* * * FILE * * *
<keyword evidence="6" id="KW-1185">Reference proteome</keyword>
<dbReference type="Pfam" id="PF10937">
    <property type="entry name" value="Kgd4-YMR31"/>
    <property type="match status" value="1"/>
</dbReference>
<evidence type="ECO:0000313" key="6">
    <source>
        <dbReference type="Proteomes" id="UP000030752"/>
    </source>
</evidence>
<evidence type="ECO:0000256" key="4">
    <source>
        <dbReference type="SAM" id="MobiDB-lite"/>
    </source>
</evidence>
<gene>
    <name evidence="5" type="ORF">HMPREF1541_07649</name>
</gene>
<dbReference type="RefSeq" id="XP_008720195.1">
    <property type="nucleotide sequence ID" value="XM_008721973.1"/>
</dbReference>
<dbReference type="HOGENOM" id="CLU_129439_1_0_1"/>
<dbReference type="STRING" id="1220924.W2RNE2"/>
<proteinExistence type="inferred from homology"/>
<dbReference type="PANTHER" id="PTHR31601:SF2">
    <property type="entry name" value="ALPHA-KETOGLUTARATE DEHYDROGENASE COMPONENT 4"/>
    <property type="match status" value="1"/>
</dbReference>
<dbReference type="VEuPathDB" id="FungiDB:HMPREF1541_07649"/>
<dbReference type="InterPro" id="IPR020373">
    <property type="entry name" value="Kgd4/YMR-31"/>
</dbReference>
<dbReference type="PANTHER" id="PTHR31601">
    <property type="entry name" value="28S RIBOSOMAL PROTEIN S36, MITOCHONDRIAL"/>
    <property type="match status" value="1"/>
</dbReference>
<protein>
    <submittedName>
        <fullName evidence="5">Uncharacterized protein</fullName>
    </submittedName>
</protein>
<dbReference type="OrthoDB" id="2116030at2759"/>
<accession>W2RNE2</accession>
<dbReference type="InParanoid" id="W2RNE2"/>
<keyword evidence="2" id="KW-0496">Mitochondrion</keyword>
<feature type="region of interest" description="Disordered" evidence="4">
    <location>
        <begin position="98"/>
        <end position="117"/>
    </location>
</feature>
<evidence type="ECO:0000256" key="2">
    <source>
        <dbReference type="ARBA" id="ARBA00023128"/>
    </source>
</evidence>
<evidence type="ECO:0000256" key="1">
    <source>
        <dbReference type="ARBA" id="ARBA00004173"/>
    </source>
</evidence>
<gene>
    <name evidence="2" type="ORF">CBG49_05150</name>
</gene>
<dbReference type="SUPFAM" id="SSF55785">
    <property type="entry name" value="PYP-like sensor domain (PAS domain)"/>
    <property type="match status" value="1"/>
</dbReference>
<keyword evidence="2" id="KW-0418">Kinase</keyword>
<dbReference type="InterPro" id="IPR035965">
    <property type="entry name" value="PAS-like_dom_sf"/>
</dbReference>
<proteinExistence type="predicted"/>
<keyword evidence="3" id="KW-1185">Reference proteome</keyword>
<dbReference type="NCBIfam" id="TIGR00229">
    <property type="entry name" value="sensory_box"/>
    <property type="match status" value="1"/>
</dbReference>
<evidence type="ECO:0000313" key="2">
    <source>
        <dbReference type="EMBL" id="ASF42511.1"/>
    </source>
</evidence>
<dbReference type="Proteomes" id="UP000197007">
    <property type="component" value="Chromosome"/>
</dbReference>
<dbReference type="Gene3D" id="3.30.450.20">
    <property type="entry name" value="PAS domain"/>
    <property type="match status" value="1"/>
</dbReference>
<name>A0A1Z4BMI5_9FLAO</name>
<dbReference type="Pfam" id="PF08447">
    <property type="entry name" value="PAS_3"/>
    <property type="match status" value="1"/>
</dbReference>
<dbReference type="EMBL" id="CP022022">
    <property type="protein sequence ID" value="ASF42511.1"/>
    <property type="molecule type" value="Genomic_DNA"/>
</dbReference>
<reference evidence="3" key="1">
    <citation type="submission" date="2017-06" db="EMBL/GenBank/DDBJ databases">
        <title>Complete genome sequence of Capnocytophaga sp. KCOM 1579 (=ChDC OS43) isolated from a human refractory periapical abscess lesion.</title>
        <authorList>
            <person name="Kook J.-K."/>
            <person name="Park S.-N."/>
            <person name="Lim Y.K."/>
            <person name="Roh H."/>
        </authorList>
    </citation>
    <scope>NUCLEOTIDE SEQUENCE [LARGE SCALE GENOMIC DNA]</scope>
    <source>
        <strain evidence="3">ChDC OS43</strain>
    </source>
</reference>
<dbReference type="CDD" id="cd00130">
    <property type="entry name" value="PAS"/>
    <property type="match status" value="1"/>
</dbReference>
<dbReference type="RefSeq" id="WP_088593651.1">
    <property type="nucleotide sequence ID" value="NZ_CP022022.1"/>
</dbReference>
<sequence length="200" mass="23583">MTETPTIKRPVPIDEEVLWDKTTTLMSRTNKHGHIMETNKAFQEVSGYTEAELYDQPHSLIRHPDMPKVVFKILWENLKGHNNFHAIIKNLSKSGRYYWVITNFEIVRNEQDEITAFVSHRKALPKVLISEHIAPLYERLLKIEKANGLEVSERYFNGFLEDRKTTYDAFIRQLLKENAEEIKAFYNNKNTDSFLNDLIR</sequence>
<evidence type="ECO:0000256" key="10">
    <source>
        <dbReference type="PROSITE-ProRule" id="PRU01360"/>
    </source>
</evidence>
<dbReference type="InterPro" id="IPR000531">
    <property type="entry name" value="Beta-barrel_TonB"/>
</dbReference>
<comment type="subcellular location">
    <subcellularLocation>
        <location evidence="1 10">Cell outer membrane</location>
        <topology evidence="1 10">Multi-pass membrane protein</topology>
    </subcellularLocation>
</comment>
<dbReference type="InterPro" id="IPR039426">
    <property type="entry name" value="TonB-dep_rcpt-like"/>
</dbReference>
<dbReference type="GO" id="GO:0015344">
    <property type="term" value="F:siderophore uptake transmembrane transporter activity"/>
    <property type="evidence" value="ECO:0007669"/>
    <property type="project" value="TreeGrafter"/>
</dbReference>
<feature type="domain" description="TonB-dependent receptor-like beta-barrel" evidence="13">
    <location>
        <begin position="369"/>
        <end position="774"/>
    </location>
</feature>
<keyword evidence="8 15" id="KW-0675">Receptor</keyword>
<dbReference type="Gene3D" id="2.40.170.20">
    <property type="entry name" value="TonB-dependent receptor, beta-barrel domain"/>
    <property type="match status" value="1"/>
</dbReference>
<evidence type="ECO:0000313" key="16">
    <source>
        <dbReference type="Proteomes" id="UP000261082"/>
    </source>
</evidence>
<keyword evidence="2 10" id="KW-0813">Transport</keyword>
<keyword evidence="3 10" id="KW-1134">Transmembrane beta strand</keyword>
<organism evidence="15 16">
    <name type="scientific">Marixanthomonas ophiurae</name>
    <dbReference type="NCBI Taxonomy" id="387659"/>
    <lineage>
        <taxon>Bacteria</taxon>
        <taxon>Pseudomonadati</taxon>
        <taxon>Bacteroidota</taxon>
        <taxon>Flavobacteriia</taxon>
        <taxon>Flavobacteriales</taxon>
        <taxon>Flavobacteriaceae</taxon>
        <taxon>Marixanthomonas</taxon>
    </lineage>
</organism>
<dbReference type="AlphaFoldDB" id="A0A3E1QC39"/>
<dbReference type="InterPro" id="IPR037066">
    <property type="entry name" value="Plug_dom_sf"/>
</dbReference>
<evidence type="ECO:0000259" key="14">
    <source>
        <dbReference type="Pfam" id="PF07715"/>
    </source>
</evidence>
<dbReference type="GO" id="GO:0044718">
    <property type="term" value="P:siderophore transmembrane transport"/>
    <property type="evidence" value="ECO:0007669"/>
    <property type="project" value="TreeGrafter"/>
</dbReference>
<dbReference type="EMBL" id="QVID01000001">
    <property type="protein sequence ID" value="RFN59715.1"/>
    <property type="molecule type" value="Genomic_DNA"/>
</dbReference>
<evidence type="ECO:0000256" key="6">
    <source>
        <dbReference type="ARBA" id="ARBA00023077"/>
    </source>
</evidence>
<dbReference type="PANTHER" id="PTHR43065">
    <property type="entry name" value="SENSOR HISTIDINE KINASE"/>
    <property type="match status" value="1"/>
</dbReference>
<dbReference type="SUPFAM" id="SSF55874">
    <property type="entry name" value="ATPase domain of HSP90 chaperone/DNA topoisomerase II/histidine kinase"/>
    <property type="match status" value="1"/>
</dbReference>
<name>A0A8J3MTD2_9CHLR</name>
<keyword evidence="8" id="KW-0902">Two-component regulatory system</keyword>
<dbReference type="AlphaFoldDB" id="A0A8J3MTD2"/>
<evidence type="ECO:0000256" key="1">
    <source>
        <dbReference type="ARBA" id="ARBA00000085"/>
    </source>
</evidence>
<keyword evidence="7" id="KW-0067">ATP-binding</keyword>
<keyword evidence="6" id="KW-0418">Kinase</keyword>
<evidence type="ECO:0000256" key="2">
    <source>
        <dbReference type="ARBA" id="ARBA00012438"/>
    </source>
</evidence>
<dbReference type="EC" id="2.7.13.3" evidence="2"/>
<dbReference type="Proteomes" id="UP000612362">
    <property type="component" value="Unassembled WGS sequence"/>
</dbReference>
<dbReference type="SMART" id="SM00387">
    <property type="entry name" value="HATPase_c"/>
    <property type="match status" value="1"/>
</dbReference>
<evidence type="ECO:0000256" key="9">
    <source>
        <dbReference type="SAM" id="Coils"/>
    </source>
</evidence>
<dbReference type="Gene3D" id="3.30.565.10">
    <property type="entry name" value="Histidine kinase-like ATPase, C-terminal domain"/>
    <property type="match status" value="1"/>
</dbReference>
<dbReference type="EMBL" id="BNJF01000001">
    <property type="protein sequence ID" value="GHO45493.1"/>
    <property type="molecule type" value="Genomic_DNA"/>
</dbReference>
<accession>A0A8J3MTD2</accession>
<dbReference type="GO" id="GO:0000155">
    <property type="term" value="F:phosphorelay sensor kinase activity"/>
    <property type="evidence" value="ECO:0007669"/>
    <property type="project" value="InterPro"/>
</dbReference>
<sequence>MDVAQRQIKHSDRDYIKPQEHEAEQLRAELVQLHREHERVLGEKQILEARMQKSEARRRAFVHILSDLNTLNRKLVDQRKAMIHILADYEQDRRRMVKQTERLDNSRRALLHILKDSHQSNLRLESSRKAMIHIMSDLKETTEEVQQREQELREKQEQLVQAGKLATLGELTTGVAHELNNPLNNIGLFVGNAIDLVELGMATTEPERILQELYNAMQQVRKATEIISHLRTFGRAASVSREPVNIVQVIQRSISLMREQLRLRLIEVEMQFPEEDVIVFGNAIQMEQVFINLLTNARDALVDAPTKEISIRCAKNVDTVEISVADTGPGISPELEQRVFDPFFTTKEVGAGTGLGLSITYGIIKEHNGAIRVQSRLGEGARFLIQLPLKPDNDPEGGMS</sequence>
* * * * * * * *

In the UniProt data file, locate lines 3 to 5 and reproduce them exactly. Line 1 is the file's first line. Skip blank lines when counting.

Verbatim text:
    <property type="entry name" value="Kgd4-YMR31"/>
    <property type="match status" value="1"/>
</dbReference>